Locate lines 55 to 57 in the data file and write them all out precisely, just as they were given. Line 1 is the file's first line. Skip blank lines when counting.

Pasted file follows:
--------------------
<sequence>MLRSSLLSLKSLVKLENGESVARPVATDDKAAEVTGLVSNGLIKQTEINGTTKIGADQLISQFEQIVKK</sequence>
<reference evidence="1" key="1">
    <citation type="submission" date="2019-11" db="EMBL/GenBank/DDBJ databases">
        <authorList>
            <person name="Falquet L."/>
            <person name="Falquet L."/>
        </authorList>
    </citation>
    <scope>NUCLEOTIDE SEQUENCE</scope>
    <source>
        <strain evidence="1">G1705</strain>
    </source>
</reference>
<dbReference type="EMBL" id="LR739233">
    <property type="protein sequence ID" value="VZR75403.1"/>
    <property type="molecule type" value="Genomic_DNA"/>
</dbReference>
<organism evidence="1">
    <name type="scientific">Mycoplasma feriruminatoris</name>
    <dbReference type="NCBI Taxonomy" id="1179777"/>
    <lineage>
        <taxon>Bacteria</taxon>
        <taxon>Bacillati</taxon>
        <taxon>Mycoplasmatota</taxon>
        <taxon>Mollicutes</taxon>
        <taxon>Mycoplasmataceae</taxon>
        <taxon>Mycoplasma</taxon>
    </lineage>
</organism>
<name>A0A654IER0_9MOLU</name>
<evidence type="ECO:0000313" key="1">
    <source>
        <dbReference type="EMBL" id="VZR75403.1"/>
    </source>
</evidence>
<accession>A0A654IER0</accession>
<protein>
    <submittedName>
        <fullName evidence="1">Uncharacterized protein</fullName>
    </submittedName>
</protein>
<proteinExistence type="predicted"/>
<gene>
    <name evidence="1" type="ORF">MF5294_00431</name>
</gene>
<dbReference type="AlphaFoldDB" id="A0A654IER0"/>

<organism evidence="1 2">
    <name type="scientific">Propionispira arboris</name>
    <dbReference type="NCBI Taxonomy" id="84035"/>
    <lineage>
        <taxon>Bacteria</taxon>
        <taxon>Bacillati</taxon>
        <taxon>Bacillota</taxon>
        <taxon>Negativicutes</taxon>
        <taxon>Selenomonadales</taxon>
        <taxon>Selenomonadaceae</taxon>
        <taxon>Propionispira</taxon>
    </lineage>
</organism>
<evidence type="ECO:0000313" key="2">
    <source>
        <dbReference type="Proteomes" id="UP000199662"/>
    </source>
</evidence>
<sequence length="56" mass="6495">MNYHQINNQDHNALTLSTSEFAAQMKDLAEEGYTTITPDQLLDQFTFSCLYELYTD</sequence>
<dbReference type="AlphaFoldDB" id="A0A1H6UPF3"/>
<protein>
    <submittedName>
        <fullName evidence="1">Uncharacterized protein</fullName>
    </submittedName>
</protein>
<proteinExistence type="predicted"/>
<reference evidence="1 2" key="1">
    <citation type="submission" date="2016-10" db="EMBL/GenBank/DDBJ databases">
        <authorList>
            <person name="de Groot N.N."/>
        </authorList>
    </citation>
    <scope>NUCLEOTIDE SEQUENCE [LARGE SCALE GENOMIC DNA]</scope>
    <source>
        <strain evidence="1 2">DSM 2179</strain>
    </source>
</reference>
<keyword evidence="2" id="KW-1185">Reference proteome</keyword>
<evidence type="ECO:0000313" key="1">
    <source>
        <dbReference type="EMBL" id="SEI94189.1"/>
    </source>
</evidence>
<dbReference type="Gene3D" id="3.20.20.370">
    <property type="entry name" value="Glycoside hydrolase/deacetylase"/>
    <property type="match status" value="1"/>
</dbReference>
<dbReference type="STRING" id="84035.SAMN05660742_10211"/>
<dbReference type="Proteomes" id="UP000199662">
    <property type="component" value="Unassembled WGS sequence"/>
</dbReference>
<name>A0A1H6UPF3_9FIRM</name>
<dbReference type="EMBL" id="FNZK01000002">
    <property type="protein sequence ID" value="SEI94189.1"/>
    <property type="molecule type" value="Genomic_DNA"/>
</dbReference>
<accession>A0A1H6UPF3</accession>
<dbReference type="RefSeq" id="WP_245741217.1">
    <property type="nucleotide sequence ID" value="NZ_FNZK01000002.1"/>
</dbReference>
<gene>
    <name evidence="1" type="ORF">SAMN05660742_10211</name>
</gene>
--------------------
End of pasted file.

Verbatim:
        <taxon>Selenomonadales</taxon>
        <taxon>Selenomonadaceae</taxon>
        <taxon>Propionispira</taxon>